Medicare Has Set Enrollment Peroids
The time in which you can enroll in one or more parts of Medicare is called an enrollment period.
Medicare has set enrollment periods each year as well as an initial enrollment period when you first become eligible and even special enrollment periods that may trigger due to certain life events.
These enrollment periods include:
- When you can first enroll in Original Part A and Part B.
- A seven-month window that starts three months before the month you turn 65, includes your birthday month, and then ends three months after you turn 65.
During this time you can:
- Enroll in Medicare (Parts A and B).
- Enroll in a stand-alone Medicare prescription drug plan (Part D).
- Enroll in a Medicare Advantage plan (Part C).
- If you sign up for Part A and/or Part B during the first 3 months of your Initial Enrollment Period, in most cases, your coverage begins the first day of your birthday month. However, if your birthday is on the first day of the month, your coverage starts the first day of the prior month.If you sign up the month you turn 65 or during the last 3 months of your Initial Enrollment Period, your coverage starts the first day of the month after you sign up.
- You have to enroll in Parts A and B unless you are automatically enrolled due to already receiving Social Security when you turn 65.
- You may incur late enrollment penalties for not signing up when you are first eligible.
- Some people with a disability, ESRD, or ALS may qualify for enrollment before their 65th birthday.
Medicare Supplement (Medigap) Open Enrollment Period
- When Medigap (Medicare Supplement) is guaranteed issue.
- A six-month window that starts the first day of the month you turn 65.
During this time you can:
- Enroll in a Medicare Supplement (Medigap) Plan.
- You must enroll in at least Part B to buy a Medigap plan.
- Medicare Supplement (Medigap) is not guaranteed issue outside of this six-month initial window. That means you may not be able to enroll.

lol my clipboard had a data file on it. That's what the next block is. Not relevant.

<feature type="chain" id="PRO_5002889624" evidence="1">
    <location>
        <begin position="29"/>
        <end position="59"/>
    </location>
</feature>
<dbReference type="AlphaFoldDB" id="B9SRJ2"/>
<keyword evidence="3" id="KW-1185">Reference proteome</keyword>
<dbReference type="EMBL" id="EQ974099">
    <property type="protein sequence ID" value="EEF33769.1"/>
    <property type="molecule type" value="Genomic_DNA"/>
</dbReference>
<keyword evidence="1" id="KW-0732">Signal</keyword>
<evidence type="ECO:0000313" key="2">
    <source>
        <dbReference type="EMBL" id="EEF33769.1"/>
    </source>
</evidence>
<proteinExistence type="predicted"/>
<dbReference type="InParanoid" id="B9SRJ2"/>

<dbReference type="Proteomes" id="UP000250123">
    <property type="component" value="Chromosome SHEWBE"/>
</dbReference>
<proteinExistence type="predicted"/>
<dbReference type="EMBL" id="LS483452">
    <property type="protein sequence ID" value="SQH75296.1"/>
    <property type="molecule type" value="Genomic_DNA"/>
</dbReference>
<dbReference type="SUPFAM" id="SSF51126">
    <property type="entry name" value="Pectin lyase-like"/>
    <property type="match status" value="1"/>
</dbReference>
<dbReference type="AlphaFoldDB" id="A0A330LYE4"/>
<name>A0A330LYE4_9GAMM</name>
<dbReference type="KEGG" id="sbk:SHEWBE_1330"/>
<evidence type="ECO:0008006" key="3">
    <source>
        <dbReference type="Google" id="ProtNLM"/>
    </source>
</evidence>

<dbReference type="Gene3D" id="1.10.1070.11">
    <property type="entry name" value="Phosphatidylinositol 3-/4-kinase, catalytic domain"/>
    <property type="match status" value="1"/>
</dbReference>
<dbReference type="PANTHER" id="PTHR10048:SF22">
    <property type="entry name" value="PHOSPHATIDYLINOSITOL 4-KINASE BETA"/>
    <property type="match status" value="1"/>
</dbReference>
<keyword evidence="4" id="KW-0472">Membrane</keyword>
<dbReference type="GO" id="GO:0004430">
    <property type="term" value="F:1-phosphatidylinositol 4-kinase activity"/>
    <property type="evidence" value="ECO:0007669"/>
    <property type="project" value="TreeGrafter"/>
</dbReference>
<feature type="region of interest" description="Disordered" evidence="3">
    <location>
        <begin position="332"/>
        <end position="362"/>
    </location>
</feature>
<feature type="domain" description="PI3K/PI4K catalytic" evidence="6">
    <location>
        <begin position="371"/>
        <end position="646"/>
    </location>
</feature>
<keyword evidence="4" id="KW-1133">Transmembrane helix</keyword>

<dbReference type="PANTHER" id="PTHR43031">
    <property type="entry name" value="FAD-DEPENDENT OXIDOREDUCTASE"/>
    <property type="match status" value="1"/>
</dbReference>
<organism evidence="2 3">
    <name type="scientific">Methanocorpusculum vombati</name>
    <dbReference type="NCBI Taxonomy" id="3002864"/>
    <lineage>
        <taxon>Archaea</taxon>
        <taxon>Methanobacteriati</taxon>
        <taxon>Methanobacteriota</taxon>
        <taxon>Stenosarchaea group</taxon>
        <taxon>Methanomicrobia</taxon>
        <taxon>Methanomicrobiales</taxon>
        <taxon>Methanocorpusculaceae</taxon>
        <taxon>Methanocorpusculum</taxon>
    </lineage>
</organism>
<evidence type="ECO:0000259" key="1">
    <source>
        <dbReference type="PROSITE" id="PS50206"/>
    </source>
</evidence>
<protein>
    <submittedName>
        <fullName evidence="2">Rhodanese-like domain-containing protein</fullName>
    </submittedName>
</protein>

- Medicare Supplement (Medigap) prices generally increase as you get older, so even if you can enroll later you may not want to wait.
General Enrollment Period
- When you can sign up for Part A and/or Part B if you didn’t sign up when you were first eligible and aren’t eligible for a Special Enrollment Period.
- January 1 and March 31 each year.
- You may still incur a late enrollment penalty if you wait to enroll during this time unless it occurs during your Initial Enrollment Period.
- When you enroll during general enrollment your coverage starts July 1st.
Annual Enrollment Period
- In general, this is when you can make changes to your coverage and enroll in a Medicare plan.
- You can switch from Original Medicare to Medicare Advantage with or without a drug plan.
- You can switch from Medicare Advantage to Original Medicare.
- You can switch Medicare Advantage plans or without a drug plan.
- You can enroll in a Medicare Part D plan.
- You can drop a Medicare Part D plan.
- October 15 to December 7 each year.
- Coverage obtained during Annual Enrollment starts January 1st.
- Most plans automatically renew on January 1st if no action is taken.
Medicare Advantage Open Enrollment Period
- You can make a one-time election to switch Advantage plans with or without a drug plan or to go back to Original Medicare if you are enrolled in Medicare Advantage.
- January 1 and March 31 each year.
- Coverage starts on the 1st of the following month after you make the change.
- If you got back to Original Medicare you can add a Medigap plan if you qualify for Medigap (check with your insurer).
Special Enrollment Period (SEP)
- A Special Enrollment Period (SEP) is a period in which you can switch or drop Part C (Medicare Advantage) or Part D Drug plan outside of normal enrollment.
Based on qualifying life events such as:
- You move out of your plan’s service area.
- You move back to the U.S. after living abroad.
- You move into or out of a skilled nursing facility, psychiatric facility, rehab hospital, or long-term care facility.
- Your employment or your employer-provided plan ends.
- Certain other events like natural disaster or an emergency, incarceration, employer or health plan error, or losing Medicaid coverage.
- Not every qualifying event is listed above. Check Special Circumstances from Medicare.gov for more information.
- You can also use Special Enrollment to enroll in Part B under certain circumstances. See How to Apply for Medicare Part B During Your Special Enrollment Period (PDF).
Citation: Unpacking Medicare: What you need to know about Medicare enrollment periods (and when you can change your plan). AetnaMedicare.com.
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